Minister launches 'See and Treat' (Botswana Daily News)

| September 13, 2015

Cervical cancer is the most common and leading cause of cancer related deaths among women, says health minister, Ms Dorcas Makgato.

Speaking at the launch of the ‘See and Treat’ cervical cancer national launch in Lobatse on Friday September 11, Ms Makgato said cervical cancer also presents 29 per cent of all newly developed cancers in women, adding that it was an important public health condition that negatively affects women’s health.

Ms Makgato also said cervical cancer predominantly affects socio- economically disadvantaged women.

She said globally, cervical cancer was the second most common cancer amongst women, and that more than 85 per cent of the global burden of the disease was found in developing countries. The minister said the absolute burden of the disease would continue to increase if effective prevention measures were not undertaken.

Offering opportunities to reduce the suffering associated with this preventable cancer is an ethical imperative that should go hand in hand with the remarkable economic progress the country is now achieving, she said.

With screening for cervical cancer having been implemented in the past 25 years, Ms Makgato said the screening has now been complemented with the ‘See and Treat’ method to increase access to preventive services.

“See and Treat implies that clients can be screened and simple abnormalities that are identified treated during the same visit, said the minister.

The minister noted that over 10 000 women have been screened since 2012, and that just over 3 000 have received appropriate treatment.

Despite treatment made, we still have a long way to go, she said.

Ms Makgato said as donor funding dwindles, it was time the country explored innovative solutions that would augment fixed facilities to reach more women. The minister thanked partners such as the United States government for their contribution in the comprehensive cancer control strategy.

For his part, the USA ambassador to Botswana, Mr Earl Miller said because of the link between cervical cancer and HIV, the US President’s Emergency Plan for AIDS Relief, popularly known as PEPFAR, supports the Ministry of Health in preventing these dual epidemics among women.

Preventing HIV means preventing cervical cancer, he said. Mr Miller said the US government has always been a proud partner of the Ministry of Health supporting dual approaches to preventing cervical cancer through the ‘See and Treat Project and the Human Papilloma Virus (HPV vaccine).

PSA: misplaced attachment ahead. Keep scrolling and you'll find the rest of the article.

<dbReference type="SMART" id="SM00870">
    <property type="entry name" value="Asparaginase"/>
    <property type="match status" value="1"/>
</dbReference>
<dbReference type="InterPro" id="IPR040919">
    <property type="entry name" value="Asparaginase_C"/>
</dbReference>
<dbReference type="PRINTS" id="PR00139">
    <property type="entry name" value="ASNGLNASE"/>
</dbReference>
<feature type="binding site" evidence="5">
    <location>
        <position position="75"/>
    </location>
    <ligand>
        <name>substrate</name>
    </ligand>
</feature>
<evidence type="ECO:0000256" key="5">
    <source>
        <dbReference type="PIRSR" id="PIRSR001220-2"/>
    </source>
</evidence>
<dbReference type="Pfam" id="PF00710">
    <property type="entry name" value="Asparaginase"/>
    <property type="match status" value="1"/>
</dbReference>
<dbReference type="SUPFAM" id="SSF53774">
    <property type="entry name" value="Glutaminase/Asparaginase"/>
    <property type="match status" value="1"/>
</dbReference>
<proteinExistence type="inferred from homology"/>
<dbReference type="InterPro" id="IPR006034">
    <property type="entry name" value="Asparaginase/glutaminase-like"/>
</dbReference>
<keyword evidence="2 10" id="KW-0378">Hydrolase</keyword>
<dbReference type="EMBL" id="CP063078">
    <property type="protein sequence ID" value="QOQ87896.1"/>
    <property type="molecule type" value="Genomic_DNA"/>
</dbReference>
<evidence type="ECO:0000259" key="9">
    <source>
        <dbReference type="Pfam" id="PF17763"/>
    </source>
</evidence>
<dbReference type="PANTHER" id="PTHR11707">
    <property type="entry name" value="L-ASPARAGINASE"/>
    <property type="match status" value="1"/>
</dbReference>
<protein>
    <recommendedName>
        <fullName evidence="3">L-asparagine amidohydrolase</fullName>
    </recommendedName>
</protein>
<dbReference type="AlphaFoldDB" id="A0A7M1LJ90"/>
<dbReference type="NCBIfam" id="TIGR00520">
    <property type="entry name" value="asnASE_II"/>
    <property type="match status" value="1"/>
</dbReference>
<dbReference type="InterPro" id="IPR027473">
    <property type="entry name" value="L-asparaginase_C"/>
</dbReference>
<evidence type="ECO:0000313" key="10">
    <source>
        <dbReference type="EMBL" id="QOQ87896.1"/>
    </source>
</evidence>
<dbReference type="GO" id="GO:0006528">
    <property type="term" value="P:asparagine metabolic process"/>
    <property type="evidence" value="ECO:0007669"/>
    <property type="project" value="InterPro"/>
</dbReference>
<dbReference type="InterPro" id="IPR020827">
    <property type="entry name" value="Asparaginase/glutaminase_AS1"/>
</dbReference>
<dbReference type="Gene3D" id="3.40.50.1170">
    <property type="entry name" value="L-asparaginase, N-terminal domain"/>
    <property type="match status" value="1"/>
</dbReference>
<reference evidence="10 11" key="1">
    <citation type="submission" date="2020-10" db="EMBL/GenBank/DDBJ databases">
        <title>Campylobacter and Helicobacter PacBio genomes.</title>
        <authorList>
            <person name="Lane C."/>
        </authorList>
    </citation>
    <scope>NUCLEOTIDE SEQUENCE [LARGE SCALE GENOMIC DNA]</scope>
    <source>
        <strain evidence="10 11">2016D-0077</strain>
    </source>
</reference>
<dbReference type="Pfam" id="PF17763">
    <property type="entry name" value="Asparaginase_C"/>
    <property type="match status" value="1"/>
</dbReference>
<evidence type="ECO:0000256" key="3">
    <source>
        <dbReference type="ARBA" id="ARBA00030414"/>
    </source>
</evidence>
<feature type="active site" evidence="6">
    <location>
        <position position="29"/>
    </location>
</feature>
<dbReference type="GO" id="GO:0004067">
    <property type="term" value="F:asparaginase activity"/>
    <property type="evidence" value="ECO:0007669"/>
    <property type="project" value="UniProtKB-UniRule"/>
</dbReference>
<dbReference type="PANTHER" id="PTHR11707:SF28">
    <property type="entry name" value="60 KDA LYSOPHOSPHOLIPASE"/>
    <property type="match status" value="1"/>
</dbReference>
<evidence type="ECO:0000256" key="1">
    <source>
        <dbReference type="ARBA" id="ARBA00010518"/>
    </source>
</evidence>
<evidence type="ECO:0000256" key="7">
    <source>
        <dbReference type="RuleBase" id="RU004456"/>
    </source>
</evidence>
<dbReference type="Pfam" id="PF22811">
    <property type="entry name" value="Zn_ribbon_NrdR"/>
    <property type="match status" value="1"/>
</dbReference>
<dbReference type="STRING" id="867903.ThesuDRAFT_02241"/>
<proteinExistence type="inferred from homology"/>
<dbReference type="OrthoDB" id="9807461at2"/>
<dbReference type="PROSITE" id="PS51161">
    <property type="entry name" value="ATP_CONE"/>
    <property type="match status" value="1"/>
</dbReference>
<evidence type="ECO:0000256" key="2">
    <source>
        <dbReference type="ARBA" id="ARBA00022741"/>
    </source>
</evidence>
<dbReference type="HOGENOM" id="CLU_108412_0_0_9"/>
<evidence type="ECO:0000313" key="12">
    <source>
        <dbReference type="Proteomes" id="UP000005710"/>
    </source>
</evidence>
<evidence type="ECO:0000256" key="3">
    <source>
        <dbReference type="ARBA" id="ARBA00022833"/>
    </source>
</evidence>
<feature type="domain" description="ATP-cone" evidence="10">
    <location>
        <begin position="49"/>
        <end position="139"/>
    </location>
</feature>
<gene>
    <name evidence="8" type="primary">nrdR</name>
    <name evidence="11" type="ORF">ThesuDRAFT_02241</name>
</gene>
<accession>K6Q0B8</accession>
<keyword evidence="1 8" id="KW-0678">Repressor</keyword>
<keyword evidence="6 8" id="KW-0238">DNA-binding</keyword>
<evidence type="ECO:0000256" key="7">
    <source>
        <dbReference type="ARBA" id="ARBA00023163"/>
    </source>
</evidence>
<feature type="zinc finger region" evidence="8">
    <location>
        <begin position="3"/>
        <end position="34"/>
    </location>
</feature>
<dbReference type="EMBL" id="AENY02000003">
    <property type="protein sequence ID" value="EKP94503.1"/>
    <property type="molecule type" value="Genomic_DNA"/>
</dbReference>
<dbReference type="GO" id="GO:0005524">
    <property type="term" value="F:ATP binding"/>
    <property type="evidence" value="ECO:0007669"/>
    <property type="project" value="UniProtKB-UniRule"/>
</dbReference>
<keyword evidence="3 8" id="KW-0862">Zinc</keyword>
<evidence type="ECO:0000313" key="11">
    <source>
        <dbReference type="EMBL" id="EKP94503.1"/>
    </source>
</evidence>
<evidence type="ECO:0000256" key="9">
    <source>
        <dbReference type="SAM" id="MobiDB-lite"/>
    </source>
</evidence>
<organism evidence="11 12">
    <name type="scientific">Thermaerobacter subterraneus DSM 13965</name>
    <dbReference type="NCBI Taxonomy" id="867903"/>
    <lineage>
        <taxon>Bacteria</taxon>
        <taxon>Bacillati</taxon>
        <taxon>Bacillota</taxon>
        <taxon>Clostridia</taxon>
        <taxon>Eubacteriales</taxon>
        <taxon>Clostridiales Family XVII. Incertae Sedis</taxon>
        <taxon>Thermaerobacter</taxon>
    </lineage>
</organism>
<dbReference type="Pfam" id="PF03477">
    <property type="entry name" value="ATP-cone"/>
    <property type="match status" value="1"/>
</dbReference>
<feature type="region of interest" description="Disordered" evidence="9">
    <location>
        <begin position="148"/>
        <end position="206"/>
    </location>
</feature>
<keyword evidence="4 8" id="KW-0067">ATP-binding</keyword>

He said the success stories that have been made by Botswana through the assistance of the US government have not gone unnoticed as Botswana would be recognised on September 22 at an international event at the President George Bush’s Centre in Texas.

Mr Miller said the scale-up of cervical cancer prevention services in Botswana has been a success, adding that the US government was pleased to be a partner in the effort.

He pledged that the US government would continue through a new accomplished partner in cervical cancer to continue to provide ongoing support to the current ‘See and Treat programmes and to support the expansion of planned additional facilities throughout Botswana.

Giving the overview of the ‘See and Treat’ progrramme, the permanent secretary in the Ministry of Health, Ms Shennaz El- Halabi said the Ministry of Health has since 2005 gone on a public education campaign to educate the public about the importance of testing for cervical cancer. She said they have seen a remarkable number of women coming to test for the disease.

She said after realising that health facilities were overwhelmed and that clients could not get test results on time, the ministry came up with timely interventions.

Ms El-Halabi said the ‘See and Treat’ programme was one of the ministry’s interventions in ensuring that women were tested for cervical cancer and given proper treatment on time.

She said the ministry, through the programme, was looking forward to having positive results in the fight against cervical cancer. She noted that health facilities were now able to handle the large numbers coming for tests, and that they were able to address the treatment demand.

The ‘See and Treat’ programme has so far been implemented in five clinics across the country in Lobatse, Gaborone, Mahalapye, Maun, SelibePhikwe and Francistown.

The launch was held under the theme: The time for prevention is now, my health begins with me

Category: Governance

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